People develop software. This simple, inescapable fact invalidates most of the available methodological advice. Often, software development doesn't meet human needs, acknowledge human frailty, and leverage human strength. Acting like software isn't written by people exacts a high cost on participants, their humanity ground away by an inhumane process that doesn't acknowledge their needs. This isn't good for business either, with the costs and disruption of high turnover and missed opportunities for creative action.

What do people need to be good developers?

  • Basic safety freedom from hunger, physical harm, and threats to loved ones. Fear of job loss threatens this need.

  • Accomplishment the opportunity and ability to contribute to their society.

  • Belonging the ability to identify with a group from which they receive validation and accountability and contribute to its shared goals.

  • Growth the opportunity to expand their skills and perspective.

  • Intimacy the ability to understand and be understood deeply by others.

I chose practices for XP because they meet both business and personal needs. There are other human needs; such as rest, exercise, and socialization; that don't need to be met in the work environment. Time away from the team gives each individual more energy and perspective to bring back to the team. Limiting work hours allows time for these other human needs and enhances each person's contribution while he is with the team.

Part of the challenge of team software development is balancing the needs of the individual with the needs of the team. The team's needs may meet your own long-term individual goals, so are worth some amount of sacrifice. Always sacrificing your own needs for the team's doesn't work. If I need privacy, I am responsible for finding a way to get my need met in a way that doesn't hurt the team. The magic of great teams is that after the team members develop trust they find that they are free to be more themselves as a result of their work together.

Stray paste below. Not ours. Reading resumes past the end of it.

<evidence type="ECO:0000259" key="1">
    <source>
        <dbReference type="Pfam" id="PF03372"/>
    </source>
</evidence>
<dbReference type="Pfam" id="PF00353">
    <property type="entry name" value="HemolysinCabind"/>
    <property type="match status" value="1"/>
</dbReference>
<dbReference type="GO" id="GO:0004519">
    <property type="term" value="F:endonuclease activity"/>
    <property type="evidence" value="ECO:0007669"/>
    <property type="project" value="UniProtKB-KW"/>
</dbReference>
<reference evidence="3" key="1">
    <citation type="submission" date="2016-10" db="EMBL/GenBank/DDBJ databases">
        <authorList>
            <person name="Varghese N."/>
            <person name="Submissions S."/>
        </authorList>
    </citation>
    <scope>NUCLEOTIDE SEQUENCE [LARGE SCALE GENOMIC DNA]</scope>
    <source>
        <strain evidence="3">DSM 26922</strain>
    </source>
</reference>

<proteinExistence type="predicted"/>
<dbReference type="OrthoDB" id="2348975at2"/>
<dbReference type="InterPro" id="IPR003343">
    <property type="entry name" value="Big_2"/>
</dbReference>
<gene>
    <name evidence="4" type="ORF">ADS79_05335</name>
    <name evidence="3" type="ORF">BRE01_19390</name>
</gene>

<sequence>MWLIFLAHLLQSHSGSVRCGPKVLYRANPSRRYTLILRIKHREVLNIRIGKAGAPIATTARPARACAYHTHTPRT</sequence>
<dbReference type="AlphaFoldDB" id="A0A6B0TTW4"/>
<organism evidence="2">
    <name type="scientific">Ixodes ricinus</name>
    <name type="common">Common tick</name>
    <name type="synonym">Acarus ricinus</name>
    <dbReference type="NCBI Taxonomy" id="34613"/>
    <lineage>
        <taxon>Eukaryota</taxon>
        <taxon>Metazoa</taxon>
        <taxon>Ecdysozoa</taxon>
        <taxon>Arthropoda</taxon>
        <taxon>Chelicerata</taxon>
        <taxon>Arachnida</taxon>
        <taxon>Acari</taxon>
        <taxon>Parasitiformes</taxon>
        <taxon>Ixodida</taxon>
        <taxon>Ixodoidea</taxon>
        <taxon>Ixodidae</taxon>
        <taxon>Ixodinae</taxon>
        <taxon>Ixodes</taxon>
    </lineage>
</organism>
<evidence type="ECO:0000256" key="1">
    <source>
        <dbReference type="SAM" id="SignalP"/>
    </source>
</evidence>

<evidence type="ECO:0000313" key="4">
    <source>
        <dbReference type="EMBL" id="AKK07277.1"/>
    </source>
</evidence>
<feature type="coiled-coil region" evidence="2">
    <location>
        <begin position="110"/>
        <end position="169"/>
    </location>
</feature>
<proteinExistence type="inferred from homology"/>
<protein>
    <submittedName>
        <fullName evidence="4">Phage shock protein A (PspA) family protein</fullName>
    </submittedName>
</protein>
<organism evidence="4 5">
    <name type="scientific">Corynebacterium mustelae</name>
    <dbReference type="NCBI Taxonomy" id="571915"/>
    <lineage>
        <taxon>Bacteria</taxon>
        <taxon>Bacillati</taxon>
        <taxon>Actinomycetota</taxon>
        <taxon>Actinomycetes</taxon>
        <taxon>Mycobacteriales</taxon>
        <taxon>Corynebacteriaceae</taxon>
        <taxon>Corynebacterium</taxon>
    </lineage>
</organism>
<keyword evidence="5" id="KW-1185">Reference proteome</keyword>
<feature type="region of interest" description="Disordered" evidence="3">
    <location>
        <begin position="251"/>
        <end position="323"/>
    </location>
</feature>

While intimacy feels great, work is still work. Private details of life confuse team communication. I talked to one team in which a member, once he got comfortable on the team, talked about private details of his life every morning. No one else was comfortable hearing about his private life but they didn't know how to confront him. Eventually, the senior team member took him aside and asked him to keep private matters private.

I try to separate my life into private matters that I only discuss with my spouse, personal matters that I discuss with those who have earned my trust, and public matters that I don't mind talking about with anyone. Figuring out which is which is not a simple matter, nor is it simple to figure out who to trust. The rewards of this separation when it works well are effective communication on the job and relationships that are valuable in all aspects of my life.

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